Hamilton Crossing, other businesses hurt by Carmel construction, road changes



As one of Hamilton Crossing Centre’s key tenants prepares to shutter its doors, the future of the Kite Realty development along Meridian Street in Carmel remains unclear.

John Perazzo, owner of J. Razzo’s Italian Restaurant and Wine Bar, a3,700-square-foot Italian eatery, announced this month that he would permanently close the restaurant at 12501 Meridian St. on Sept. 15.

Perazzo told IBJ the U.S. 31 revamp that eliminated an intersection at Meridian Street and Carmel Drive in 2014, plus other ongoing construction surrounding his restaurant, have taken a toll and he can no longer remain open.

His exit will open another vacancy at the retail center that was once bustling with tenants.

In the first quarter of 2014, the development was 98 percent leased, according to Kite Realty public filings. But since then, vacancies have mounted.

Office Depot left the strip plaza, where it occupied space in the center building, a few years ago. Jason’s Deli then moved out to accommodate plans to open an entertainment venue with bowling and a movie theater in about 40,000 square feet.

Earlier this year, however, Jupiter, Florida-based Frank Entertainment Cos. LLC called off its plans to bring the Frank Theatres CineBowl & Grille to Hamilton Crossing.

Now, Kite needs to figure out a new plan for the nearly 90,000-square-foot retail center that also includes a stand-alone Hampton Inn and Max and Erma’s—and it needs a solution immune to the problems caused by changes in U.S. 31 and other construction.

Kite Realty representatives did not return messages seeking comment for this story.

But in its most recent public filing, Kite said it plans to redevelop the site to create a mixed-use development that could include retail, office and multi-family units. So far, plans to do so have yet to be filed with the city of Carmel.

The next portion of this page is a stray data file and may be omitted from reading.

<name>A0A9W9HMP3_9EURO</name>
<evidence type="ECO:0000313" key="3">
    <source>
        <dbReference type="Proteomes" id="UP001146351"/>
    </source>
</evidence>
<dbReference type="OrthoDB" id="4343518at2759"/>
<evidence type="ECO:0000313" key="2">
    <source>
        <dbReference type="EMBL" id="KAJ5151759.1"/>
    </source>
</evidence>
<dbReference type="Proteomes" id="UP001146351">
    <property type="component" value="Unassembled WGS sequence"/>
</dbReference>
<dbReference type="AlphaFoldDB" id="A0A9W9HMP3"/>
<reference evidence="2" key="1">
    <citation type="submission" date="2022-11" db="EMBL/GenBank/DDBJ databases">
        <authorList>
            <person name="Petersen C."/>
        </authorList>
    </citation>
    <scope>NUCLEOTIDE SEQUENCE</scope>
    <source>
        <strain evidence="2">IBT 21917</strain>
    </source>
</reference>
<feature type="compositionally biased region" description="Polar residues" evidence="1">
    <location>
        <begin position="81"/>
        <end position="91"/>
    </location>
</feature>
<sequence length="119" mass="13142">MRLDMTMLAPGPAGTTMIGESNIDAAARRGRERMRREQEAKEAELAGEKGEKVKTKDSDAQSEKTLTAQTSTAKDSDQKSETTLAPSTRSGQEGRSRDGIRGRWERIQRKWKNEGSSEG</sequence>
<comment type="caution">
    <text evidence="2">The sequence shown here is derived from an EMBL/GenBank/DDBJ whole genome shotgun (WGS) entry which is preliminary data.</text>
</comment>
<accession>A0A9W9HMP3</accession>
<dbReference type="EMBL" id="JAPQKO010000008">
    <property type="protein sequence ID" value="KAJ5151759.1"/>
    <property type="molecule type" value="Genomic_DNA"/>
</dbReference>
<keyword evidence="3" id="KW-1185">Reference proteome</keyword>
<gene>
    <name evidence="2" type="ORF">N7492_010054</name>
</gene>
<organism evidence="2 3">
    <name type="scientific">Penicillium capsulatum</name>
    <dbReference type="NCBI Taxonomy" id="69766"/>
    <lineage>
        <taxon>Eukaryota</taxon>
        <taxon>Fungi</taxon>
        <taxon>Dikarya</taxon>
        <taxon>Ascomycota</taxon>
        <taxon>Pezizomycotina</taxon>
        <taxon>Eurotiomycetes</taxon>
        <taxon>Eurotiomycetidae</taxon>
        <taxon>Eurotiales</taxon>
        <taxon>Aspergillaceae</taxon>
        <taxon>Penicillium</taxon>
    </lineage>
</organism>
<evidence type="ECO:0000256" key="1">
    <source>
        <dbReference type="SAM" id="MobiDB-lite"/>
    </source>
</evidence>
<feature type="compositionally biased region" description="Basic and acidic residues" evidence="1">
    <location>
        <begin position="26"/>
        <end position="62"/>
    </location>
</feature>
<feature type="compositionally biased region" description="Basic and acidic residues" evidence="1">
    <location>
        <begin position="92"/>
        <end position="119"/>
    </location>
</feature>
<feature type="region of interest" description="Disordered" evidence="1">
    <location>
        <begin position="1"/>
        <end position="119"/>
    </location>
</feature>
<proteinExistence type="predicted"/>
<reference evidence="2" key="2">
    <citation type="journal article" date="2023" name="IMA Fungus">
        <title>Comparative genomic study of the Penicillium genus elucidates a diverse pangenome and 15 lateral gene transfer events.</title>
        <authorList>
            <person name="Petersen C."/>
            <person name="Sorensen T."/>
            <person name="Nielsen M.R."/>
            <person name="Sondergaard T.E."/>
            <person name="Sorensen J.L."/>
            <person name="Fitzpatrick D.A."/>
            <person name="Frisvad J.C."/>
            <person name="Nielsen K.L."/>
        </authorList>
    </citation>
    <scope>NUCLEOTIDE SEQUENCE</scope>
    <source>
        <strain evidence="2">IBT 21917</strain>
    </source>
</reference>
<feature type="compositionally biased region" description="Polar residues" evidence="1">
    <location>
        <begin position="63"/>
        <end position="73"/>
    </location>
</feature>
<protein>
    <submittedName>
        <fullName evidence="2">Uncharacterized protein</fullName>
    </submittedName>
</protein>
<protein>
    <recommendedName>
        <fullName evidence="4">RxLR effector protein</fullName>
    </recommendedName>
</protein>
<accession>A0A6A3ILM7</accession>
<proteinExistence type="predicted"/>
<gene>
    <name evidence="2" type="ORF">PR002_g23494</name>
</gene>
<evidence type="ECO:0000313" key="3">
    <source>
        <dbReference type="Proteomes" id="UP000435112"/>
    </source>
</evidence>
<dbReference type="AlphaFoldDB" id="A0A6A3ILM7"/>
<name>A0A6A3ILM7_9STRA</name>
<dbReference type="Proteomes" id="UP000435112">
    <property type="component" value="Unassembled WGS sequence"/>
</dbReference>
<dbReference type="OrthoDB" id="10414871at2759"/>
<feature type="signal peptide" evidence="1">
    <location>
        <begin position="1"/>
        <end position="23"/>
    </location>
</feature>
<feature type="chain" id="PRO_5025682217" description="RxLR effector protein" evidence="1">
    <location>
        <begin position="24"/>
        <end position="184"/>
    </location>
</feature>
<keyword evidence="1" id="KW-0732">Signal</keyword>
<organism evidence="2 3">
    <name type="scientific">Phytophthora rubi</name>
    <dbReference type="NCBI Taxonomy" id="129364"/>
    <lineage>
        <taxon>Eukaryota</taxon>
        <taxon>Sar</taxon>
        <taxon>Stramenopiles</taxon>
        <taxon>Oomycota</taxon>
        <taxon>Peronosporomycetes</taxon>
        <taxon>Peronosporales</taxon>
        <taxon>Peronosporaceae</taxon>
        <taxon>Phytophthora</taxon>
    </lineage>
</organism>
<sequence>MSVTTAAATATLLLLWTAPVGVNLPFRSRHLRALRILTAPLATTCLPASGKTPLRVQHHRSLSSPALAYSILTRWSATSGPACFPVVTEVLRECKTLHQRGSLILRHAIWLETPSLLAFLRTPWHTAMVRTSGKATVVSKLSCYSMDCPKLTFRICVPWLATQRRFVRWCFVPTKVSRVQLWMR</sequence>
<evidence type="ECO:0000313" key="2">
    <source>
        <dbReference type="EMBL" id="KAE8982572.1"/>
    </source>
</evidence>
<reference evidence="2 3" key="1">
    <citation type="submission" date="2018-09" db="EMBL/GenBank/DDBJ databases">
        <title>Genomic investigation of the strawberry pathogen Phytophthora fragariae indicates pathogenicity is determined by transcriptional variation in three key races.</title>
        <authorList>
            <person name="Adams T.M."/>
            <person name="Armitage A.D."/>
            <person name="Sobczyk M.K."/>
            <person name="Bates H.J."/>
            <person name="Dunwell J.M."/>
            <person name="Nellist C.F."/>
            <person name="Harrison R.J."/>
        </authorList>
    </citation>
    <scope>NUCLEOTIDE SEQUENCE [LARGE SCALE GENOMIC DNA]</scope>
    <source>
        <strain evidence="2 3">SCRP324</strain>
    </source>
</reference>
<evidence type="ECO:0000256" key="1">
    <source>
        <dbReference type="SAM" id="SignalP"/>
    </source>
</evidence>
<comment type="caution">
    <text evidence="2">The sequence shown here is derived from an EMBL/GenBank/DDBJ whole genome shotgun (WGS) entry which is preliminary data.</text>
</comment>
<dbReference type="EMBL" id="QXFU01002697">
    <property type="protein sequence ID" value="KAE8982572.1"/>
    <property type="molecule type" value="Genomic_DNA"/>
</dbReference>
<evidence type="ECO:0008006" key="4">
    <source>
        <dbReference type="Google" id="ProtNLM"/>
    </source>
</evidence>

Kite’s site plan for the property, which is posted on its website, lists 10 separate spaces as available for lease, the largest of which is the 30,700-square-foot anchor space where the entertainment venue was supposed to open. The other spaces range in size from 1,200 to 4,900 square feet. All told, the 10 spots represent about 53,600 square feet of available space.

J. Razzo’s is listed as a key tenant, along with a Chase bank and SportClips Haircuts. The Living Truth Church currently occupies one of the spaces.

But Perazzo’s business and the larger Kite development aren’t the only enterprises that have been hurt by the U.S. 31 project.

Last November, Bellacino’s Pizza and Grinders, which opened across Meridian Street in the Colliers International plaza in 2001, closed its doors, citing a significant decrease in business since the massive reconstruction project began in 2011.

Bellacino’s former space, 12590 Meridian St., remains vacant, nine months after the pizza joint moved out.

At the time, co-owner Anne White told IBJ the eatery enjoyed steady business until the reconstruction completely changed roads and traffic patterns in the area. Business dropped 50 percent, the owners said.

The four-year, $350 million project led by the Indiana Department of Transportation included upgrading 13 miles of U.S. 31 to interstate standards from Interstate 465 to State Road 38, with 49 new bridges and 12 new interchanges through Carmel and Westfield.